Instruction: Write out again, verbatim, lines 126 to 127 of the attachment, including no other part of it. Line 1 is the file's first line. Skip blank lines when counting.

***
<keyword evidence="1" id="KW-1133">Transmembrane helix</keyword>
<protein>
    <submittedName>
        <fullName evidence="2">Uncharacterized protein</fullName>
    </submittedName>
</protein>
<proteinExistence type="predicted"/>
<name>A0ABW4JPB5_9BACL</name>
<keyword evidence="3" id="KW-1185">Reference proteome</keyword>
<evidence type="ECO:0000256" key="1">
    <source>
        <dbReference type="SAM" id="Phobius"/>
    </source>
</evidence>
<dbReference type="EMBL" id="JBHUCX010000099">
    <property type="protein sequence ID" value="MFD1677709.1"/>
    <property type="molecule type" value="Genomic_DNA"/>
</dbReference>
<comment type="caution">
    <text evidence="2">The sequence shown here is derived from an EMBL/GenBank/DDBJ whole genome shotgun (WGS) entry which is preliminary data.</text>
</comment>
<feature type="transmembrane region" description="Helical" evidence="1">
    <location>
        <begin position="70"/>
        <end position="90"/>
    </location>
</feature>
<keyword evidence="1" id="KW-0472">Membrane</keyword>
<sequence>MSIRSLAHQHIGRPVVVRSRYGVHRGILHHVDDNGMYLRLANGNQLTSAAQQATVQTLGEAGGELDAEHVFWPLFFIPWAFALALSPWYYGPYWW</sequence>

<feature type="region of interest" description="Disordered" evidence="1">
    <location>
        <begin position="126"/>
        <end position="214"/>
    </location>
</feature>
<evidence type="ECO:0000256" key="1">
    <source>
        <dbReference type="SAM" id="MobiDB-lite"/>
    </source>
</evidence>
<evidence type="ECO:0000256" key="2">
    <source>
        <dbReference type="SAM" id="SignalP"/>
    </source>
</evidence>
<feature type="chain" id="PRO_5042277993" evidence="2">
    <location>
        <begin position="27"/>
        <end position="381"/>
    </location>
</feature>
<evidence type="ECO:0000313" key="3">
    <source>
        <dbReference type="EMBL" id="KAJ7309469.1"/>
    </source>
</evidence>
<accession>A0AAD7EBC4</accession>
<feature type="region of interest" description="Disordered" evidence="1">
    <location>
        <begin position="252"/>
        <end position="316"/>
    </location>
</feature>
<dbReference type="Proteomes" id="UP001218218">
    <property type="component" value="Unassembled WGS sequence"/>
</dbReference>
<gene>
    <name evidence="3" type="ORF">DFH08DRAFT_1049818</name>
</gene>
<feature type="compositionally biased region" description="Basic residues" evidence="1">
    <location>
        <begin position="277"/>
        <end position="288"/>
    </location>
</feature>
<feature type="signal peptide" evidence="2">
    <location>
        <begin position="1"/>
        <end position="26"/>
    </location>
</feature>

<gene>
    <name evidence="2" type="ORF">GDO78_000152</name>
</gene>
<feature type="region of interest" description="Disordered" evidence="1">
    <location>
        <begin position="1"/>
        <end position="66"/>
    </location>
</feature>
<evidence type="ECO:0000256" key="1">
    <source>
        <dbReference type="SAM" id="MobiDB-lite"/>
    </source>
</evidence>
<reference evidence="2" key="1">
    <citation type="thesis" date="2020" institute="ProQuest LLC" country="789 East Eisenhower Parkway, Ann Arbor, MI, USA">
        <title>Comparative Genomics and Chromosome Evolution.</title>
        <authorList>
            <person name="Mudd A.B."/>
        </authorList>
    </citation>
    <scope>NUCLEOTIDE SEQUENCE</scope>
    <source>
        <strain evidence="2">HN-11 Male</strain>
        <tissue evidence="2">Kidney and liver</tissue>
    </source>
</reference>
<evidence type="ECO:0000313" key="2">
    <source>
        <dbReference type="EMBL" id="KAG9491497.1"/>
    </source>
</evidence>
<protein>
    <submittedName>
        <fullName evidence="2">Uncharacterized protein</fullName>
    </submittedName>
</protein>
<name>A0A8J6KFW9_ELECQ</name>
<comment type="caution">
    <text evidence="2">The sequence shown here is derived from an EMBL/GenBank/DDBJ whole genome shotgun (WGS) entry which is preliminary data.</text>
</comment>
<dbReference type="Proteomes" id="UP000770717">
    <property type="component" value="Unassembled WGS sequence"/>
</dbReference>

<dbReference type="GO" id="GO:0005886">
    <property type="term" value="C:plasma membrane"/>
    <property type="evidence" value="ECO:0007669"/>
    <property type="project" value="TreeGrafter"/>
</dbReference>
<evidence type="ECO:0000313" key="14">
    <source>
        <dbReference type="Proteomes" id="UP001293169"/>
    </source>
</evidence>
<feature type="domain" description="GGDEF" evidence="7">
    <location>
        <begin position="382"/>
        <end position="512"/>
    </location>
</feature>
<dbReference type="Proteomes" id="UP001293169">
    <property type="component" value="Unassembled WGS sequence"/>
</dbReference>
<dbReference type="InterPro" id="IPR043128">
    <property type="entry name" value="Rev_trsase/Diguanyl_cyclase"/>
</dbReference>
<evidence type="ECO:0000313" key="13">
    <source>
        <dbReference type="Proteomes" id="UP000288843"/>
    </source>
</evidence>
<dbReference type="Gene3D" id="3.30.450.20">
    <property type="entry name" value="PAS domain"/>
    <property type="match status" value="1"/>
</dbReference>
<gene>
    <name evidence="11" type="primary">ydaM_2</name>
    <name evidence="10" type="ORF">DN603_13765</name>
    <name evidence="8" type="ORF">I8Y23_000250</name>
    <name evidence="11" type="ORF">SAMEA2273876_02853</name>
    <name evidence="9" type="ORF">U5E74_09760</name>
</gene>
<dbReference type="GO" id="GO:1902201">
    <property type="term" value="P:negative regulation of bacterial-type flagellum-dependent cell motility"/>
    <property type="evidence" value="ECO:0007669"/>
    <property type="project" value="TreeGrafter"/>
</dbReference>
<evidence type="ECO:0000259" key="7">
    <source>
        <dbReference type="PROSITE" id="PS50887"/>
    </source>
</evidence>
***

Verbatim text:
<dbReference type="GO" id="GO:0005886">
    <property type="term" value="C:plasma membrane"/>